The Trauma of Absolute Freedom From Academia

I can not tell you how many of my friends and colleagues have confided in me throughout the last 16 years of my ‘higher’ education that they wished to depart entirely from academia. Their reasoning was rather simple: academia, they believed, impeded their otherwise productive tendencies. Naturally, if that is the underlying belief system, it only follows that a departure from academia would usher in a new dawn of creative freedom: one might publish poetry, short fiction, new and more ingenious musical productions, and so on. However, in each and every case that currently comes to mind I have noted the following: a frightening and noticeable decline in artistic productions, an alarming decrease of intellectual interest in ‘big’ questions, and an insanely quick retreat into the day-to-day world of necessity. Paradoxically, it is the departure from academia that has secured a world of drunkenness, depression, and resentment.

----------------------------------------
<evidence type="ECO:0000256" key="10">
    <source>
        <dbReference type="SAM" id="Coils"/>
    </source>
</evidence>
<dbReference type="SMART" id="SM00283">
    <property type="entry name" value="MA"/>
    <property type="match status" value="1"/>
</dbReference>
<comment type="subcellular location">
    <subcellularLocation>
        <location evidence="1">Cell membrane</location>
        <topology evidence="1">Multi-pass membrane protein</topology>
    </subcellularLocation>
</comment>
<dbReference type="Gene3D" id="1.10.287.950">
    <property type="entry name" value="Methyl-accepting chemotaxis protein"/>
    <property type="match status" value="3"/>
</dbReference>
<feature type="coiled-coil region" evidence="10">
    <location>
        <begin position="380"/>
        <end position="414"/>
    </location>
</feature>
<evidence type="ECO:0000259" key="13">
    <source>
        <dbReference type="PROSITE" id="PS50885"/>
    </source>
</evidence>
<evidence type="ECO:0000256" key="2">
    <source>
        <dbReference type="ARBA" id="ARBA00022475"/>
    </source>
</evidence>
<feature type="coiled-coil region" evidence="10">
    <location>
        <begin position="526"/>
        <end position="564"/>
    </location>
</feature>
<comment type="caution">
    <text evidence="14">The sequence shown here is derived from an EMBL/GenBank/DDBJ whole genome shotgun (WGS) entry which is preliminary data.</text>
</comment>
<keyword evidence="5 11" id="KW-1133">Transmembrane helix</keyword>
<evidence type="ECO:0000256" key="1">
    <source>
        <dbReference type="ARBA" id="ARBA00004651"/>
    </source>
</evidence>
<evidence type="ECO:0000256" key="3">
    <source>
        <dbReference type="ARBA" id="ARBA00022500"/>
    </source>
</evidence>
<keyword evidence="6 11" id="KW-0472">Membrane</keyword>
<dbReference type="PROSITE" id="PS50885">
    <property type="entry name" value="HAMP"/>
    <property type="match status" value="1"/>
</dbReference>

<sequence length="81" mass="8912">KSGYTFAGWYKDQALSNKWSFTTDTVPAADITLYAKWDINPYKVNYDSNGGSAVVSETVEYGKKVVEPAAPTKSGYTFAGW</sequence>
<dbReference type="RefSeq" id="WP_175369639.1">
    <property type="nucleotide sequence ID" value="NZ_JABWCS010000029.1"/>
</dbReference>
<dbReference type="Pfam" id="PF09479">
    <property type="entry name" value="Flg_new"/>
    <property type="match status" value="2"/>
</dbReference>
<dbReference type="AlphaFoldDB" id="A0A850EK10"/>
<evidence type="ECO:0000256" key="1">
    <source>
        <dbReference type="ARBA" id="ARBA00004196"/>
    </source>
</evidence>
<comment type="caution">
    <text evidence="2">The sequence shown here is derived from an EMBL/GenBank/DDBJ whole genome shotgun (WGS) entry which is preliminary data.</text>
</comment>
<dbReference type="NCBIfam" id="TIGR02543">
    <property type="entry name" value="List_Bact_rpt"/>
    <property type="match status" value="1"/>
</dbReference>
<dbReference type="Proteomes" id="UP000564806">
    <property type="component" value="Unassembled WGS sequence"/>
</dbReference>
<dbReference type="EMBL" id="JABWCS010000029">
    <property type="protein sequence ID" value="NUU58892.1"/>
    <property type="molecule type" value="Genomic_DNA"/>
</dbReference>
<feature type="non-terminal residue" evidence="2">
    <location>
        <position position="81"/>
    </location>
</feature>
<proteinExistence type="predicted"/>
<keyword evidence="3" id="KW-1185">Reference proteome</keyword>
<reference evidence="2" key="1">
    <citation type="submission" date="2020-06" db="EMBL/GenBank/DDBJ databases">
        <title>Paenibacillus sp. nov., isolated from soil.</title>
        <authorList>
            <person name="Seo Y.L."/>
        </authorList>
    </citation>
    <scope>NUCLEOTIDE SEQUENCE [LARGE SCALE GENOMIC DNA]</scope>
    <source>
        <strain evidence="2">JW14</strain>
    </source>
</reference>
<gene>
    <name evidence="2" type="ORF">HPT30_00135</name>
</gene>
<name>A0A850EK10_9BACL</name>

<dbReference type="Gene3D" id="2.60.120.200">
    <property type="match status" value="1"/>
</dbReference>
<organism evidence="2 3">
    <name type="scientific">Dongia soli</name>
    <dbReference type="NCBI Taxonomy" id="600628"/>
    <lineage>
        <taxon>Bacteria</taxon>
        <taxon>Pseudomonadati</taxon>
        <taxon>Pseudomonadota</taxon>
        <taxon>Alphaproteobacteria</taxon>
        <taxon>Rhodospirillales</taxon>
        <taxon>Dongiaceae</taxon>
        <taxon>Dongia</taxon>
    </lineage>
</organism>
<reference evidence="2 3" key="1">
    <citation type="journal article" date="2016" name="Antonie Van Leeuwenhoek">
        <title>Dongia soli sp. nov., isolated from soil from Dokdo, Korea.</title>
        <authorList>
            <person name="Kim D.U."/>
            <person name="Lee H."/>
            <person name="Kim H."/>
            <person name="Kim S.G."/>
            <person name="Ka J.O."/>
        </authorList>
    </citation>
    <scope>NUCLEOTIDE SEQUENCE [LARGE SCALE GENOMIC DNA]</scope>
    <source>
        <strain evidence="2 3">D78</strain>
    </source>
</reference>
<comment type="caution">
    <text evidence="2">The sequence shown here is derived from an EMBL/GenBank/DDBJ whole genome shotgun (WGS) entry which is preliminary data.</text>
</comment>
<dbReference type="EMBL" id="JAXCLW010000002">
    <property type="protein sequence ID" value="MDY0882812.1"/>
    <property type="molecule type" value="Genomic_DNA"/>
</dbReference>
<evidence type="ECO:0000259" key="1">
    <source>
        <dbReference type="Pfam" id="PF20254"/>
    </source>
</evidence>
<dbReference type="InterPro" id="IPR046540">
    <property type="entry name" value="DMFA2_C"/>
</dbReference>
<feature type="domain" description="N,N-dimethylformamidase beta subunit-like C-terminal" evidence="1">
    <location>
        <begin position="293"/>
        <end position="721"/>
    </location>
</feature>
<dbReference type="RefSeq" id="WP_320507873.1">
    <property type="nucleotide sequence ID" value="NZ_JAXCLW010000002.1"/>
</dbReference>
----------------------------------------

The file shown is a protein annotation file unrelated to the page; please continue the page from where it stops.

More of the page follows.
Mikhail Bakunin once claimed that even if God existed it would be necessary that we kill him. This is where the anarchists have misunderstood the basic notion of freedom. Freedom is guaranteed precisely by God. Lacan was quick to invert the Dostoyevskian axiom that “if God is dead then everything is permitted” with “if God is dead then nothing is permitted.” It is precisely the big master obstacle, whether it be the State, the mode of production, or, truth be told, academia itself, which permits the freedom to do everything and anything. However, this fundamental truth always comes at a price. When confronted with this paradoxical freedom we can not help but complain. One ought to boldly accept a world where the price one pays for freedom is the need to complain about one’s boss, master, institution, organization, government, or religious authority. Behold, the more brutal world of trauma awaits the one who accepts a world without complaint only to find oneself without the world of freedom.